Why Couldn’t India Become A Manufacturing Behemoth? Our Bizarre Socialist Labour Laws Are To Blame
Did you know that our crazy labour laws crippled industries with over 100 employees?
As a consequence, ‘small’ was ‘smart’, and also, non-competitive.
It’s time for a radical change.
Over the last couple of days, many states have announced bold factor market reforms such as labour reforms.
Some states have also undertaken substantial agricultural reforms such as Madhya Pradesh.
The common thing amongst these states is the fact that they’re all governed by BJP administrations.
It would be naïve to think that COVID–19 pandemic can be dealt with by just the central government alone.
The economic fallout is going to be significant and comparable to the Great Depression.
This, therefore, means that we need a multi-staged policy response from the government and some of the long-awaited reforms have indeed been pending are land and labour reforms.
These are ideally supposed to be done at the state level, and therefore, by BJP governments finally taking a bold decision, they have revealed a larger strategy for economic revival over subsequent months which relies on higher investments, especially in manufacturing sector.
This also signals a shift from the Nehruvian-Socialism that has failed us for decades and perhaps, COVID–19 has finally started to dismantle the remains of the pre-1991 India growth model.
That being said, it is important to take a minute and acknowledge that every economist has over successive years advocated for a change in our land and labour regulations.
For instance, the Industrial Disputes Act required companies to seek permission before retrenchment of workers if the establishment had more than 300 employees.
This was subsequently lowered to 100 workers.
To not being able to fire people, irrespective of a change in business conditions, naturally meant that businesses would keep their number of employees at less than 100, or create a new firm for the 100th employee and every subsequent employee that was hired henceforth.
These laws and excessive regulations in the formal sector led to companies outsourcing work to informal enterprises which didn’t have to meet such compliances.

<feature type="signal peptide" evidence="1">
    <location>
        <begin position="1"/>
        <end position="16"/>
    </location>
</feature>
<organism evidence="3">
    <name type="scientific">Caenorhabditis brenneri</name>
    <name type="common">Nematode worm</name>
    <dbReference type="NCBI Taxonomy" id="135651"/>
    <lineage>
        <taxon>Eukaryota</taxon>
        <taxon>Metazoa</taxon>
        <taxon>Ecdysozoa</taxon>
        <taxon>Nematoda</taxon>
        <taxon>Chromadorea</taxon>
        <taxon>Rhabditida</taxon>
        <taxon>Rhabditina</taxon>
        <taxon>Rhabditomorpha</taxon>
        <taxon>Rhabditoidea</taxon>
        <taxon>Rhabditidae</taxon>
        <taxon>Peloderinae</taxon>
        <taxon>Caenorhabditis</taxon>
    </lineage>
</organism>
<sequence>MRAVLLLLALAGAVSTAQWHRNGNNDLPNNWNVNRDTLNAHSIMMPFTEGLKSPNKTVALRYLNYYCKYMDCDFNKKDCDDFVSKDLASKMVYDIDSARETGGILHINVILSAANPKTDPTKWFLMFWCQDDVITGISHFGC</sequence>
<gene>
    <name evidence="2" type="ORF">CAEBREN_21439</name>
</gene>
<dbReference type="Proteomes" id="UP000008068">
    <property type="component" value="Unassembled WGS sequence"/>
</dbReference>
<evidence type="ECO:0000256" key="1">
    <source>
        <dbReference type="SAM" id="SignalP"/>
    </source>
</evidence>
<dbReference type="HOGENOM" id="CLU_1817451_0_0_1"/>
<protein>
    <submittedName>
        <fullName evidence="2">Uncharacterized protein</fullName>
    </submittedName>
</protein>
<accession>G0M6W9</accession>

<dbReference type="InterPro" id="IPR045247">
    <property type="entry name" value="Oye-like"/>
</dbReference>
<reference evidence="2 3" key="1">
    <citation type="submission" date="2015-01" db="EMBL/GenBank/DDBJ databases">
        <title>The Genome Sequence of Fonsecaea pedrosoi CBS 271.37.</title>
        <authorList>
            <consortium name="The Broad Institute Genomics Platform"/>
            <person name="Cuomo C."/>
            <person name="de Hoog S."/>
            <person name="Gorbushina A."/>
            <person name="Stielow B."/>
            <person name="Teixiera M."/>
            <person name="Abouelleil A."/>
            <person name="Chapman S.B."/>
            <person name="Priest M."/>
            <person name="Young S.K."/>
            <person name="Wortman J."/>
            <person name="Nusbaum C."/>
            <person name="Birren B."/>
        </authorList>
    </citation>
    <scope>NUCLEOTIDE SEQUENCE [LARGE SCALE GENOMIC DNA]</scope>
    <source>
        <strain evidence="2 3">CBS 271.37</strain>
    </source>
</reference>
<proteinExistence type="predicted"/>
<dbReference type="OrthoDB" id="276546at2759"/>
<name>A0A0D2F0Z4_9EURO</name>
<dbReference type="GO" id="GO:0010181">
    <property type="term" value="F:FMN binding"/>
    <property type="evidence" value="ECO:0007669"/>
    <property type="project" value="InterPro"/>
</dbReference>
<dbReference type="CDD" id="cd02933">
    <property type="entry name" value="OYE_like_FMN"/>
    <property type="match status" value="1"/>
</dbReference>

Consequently, India created a structure that incentivised informalisation of the economy and at the same time had a structure that encouraged companies to remain small.
This was also the essence of the chapter on dwarf firms in the Economic Survey.
Our structures that discouraged firms from getting large gradually led to a decline in our competitiveness even as other countries built mega-factories and huge global conglomerates.
With a large domestic consumer market like India, there was potential to have some of our key companies emerge as MNCs competing with the best in the world, but the reason why that didn’t happen was because our policies didn’t want companies to become big.
The laws and regulations that have been created were done to protect the dignity of labour.
The question is, were these norms successful in achieving the objective?
The answer is obviously ‘no’.
It is intuitive that informal workers are worse off with little to no job security and we know from our experience that these norms did result in greater informalisation.
Moreover, they prevented investments in India by large companies which would have helped us integrate further with the global value chains.
Consider this: While these norms were meant to protect those who were employed, they prevented investment which prevented the creation of job opportunities.
Therefore, while those in the formal sector may have benefited from these regulations, a large section of the population, especially those in the agricultural sector, continued to be in a state of disguised unemployment.
It shouldn’t be a surprise that India didn’t witness the kind of manufacturing revolution that some of the other emerging economies did.
The fact that some of these reforms have happened in land-locked regions such as UP and MP are also encouraging as our peninsular states had initiated some partial relaxation of these norms in the past and had some success in attracting industries.
Overall, the prospects of labour reforms come with one of the biggest corporate tax cuts in the world.
This, at a time when companies are looking at alternatives to China, is an excellent opportunity for India to seize the moment and several BJP ruled states have already started talking to some of these companies.
The interesting point here will be a politico-economic one.
That is, whether the Congress ruled states, or the other Opposition ruled states also start dismantling the Nehruvian Socialist model? If not, then, it becomes imperative for the BJP ruled states to be as aggressive as possible on some other reforms such as the new electricity Bill and a revised land acquisition amendment to name a few.
Success of these states in their transformation is critical not just for the overall economic recovery post COVID, but also for creating a new India Growth Model which can be replicated across other states.
If successful, then who knows, other developing and low-income countries may study (and try to emulate the same) for decades.
There’s a lot at stake here, and it’s important that we double down on reforms over the coming months.
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